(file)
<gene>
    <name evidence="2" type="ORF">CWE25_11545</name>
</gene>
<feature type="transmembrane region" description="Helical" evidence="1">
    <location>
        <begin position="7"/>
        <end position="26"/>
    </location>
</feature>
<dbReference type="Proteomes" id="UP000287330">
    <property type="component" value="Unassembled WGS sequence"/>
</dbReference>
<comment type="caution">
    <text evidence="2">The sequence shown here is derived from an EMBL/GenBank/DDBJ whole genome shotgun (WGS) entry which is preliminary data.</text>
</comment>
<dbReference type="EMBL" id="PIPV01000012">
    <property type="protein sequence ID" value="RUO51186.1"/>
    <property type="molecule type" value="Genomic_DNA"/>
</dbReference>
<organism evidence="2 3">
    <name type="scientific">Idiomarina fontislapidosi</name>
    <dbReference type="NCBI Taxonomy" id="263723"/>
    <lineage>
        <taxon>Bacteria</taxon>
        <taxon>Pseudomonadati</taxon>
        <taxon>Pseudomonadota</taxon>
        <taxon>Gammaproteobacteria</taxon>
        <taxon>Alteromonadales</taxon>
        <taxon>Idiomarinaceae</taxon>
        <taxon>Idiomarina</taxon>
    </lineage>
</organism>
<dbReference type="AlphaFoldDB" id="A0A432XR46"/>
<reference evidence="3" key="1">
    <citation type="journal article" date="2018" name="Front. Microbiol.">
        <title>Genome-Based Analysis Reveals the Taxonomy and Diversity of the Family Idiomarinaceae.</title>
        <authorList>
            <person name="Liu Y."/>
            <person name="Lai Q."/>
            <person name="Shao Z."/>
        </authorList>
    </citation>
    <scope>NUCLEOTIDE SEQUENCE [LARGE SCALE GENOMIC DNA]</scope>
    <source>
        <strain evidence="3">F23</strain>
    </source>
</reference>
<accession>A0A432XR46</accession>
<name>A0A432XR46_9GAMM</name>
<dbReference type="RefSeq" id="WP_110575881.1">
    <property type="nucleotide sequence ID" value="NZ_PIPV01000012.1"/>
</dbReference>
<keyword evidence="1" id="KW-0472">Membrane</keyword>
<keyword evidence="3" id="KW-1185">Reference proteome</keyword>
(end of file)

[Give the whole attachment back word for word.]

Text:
<gene>
    <name evidence="2" type="ORF">CWE25_11545</name>
</gene>
<feature type="transmembrane region" description="Helical" evidence="1">
    <location>
        <begin position="7"/>
        <end position="26"/>
    </location>
</feature>
<dbReference type="Proteomes" id="UP000287330">
    <property type="component" value="Unassembled WGS sequence"/>
</dbReference>
<comment type="caution">
    <text evidence="2">The sequence shown here is derived from an EMBL/GenBank/DDBJ whole genome shotgun (WGS) entry which is preliminary data.</text>
</comment>
<dbReference type="EMBL" id="PIPV01000012">
    <property type="protein sequence ID" value="RUO51186.1"/>
    <property type="molecule type" value="Genomic_DNA"/>
</dbReference>
<organism evidence="2 3">
    <name type="scientific">Idiomarina fontislapidosi</name>
    <dbReference type="NCBI Taxonomy" id="263723"/>
    <lineage>
        <taxon>Bacteria</taxon>
        <taxon>Pseudomonadati</taxon>
        <taxon>Pseudomonadota</taxon>
        <taxon>Gammaproteobacteria</taxon>
        <taxon>Alteromonadales</taxon>
        <taxon>Idiomarinaceae</taxon>
        <taxon>Idiomarina</taxon>
    </lineage>
</organism>
<dbReference type="AlphaFoldDB" id="A0A432XR46"/>
<reference evidence="3" key="1">
    <citation type="journal article" date="2018" name="Front. Microbiol.">
        <title>Genome-Based Analysis Reveals the Taxonomy and Diversity of the Family Idiomarinaceae.</title>
        <authorList>
            <person name="Liu Y."/>
            <person name="Lai Q."/>
            <person name="Shao Z."/>
        </authorList>
    </citation>
    <scope>NUCLEOTIDE SEQUENCE [LARGE SCALE GENOMIC DNA]</scope>
    <source>
        <strain evidence="3">F23</strain>
    </source>
</reference>
<accession>A0A432XR46</accession>
<name>A0A432XR46_9GAMM</name>
<dbReference type="RefSeq" id="WP_110575881.1">
    <property type="nucleotide sequence ID" value="NZ_PIPV01000012.1"/>
</dbReference>
<keyword evidence="1" id="KW-0472">Membrane</keyword>
<keyword evidence="3" id="KW-1185">Reference proteome</keyword>